Call by address in C/C++, how does it work?

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In summary, the conversation discusses the use of pointers to pass addresses of variables as arguments in a function. The example provided shows how the values at those addresses can be changed by the function, and how they can be accessed in the main function. The use of a debugger can help visualize the actual addresses in memory.
  • #1
Homework Statement
How does changes in user defined function gets reflected in main function in call by address?
Relevant Equations
none
I've asked my question in the figure below as picture speaks 1000 words.
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vK61Wnz1DlI0wwPU9sJJGdnalFg6-kAoetvKwyIR29OglRbuqQ.png

Code:
Code:
#include<iostream>
using namespace std;
void change(int*,int*);
int main()
{
    int x,y;
    cout<<"Enter values  of x and y"<<endl;
    cin>>x>>y;
    change(&x,&y);
    cout<<"In main()"<<endl;
    cout<<"Values x="<<x<<" "<<"y="<<y<<endl;
    cout<<"Address x="<<&x<<" "<<"Address y="<<&y<<endl;
    return 0;
}
void change(int *a,int *b)
{
    int k=*a;
    *a=*b;
    *b=k;
    cout<<"In change()"<<endl;
    cout<<"Values x="<<*a<<" "<<"y="<<*b<<endl;
    cout<<"Address x="<<a<<" "<<"Address y="<<b<<endl;
    cout<<"Address x="<<&a<<" "<<"Address y="<<&b<<endl;
}

Output:

Enter values of x and y

20

30

In change()

Values x=30 y=20

Address x=0x79709ffdbc Address y=0x79709ffdb8

Address x=0x79709ffd90 Address y=0x79709ffd98

In main()

Values x=30 y=20

Address x=0x79709ffdbc Address y=0x79709ffdb8
 
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  • #2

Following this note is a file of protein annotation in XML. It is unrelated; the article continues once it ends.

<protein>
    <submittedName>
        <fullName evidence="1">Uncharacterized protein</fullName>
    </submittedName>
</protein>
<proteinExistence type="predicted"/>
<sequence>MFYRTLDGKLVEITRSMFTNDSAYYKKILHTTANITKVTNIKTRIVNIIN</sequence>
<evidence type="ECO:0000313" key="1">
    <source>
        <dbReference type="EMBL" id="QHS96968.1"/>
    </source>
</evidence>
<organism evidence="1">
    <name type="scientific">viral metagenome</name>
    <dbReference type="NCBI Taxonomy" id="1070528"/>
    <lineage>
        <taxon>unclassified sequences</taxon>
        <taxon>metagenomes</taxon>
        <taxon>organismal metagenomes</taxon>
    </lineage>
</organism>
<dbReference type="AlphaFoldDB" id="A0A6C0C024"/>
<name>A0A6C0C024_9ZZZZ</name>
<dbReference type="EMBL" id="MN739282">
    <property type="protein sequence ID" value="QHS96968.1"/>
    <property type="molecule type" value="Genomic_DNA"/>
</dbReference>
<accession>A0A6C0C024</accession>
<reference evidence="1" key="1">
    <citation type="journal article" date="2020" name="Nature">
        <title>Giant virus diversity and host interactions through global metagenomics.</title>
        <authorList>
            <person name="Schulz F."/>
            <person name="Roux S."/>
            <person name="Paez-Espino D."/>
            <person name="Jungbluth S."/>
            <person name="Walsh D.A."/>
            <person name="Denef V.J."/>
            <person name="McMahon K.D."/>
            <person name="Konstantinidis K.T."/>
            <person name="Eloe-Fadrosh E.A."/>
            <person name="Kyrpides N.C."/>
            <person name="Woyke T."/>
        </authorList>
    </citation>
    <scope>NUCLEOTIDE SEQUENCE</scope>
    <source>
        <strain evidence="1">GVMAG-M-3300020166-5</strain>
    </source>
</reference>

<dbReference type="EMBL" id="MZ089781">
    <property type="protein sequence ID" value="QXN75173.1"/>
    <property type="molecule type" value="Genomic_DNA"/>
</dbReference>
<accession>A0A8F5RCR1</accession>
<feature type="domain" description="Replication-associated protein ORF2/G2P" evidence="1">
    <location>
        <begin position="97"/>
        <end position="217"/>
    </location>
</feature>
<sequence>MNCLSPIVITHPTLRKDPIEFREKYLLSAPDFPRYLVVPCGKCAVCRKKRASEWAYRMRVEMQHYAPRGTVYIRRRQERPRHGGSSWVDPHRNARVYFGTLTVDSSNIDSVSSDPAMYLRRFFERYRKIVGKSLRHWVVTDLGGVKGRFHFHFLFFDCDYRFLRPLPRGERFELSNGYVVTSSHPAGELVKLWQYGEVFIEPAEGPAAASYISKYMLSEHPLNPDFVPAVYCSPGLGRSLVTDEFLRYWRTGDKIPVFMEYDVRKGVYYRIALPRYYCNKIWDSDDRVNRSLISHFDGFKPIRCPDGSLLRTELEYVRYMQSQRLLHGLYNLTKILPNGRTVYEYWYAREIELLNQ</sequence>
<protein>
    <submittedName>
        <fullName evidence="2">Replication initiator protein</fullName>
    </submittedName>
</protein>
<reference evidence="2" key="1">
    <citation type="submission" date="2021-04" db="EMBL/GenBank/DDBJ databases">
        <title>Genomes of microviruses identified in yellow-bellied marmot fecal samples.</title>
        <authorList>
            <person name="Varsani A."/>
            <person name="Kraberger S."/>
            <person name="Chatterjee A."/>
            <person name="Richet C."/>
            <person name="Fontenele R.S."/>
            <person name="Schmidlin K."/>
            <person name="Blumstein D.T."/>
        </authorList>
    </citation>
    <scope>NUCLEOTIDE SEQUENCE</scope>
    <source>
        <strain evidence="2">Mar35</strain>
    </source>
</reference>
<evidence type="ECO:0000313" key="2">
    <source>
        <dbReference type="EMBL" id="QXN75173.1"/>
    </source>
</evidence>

the common reason i'm reading is "address gets passed so". but I'm failing to realize it mathematically like above.
 
  • #3
I've got it.

C++:
int main( void ) {
    int x, y; // two variables, allocated on the stack, say at locations 0x4 and 0x8, values undefined
    change( &x, &y ); // receives 0x4 and 0x8
    return x + y; // accesses memory at 0x4 and 0x8, returning the sum of the values stored there
}

void change( int * a, int * b ) {
    *a = 3; // memory at location 0x4 accessed, value set to 3
    *b = 5; // memory at location 0x8 accessed, value set to 5
}
 
  • #4
shivajikobardan said:
I've got it.
Yes, it seems like you do.
shivajikobardan said:
C++:
int main( void ) {
    int x, y; // two variables, allocated on the stack, say at locations 0x4 and 0x8, values undefined
    change( &x, &y ); // receives 0x4 and 0x8
    return x + y; // accesses memory at 0x4 and 0x8, returning the sum of the values stored there
}

void change( int * a, int * b ) {
    *a = 3; // memory at location 0x4 accessed, value set to 3
    *b = 5; // memory at location 0x8 accessed, value set to 5
}
Your understanding seems fine to me. The only comment I would make is that the compiler would never allocate stack variables at the locations you wrote. The actual locations would be very different. Although it's not crucial to know these addresses, you can see them if you use the debugger.
 

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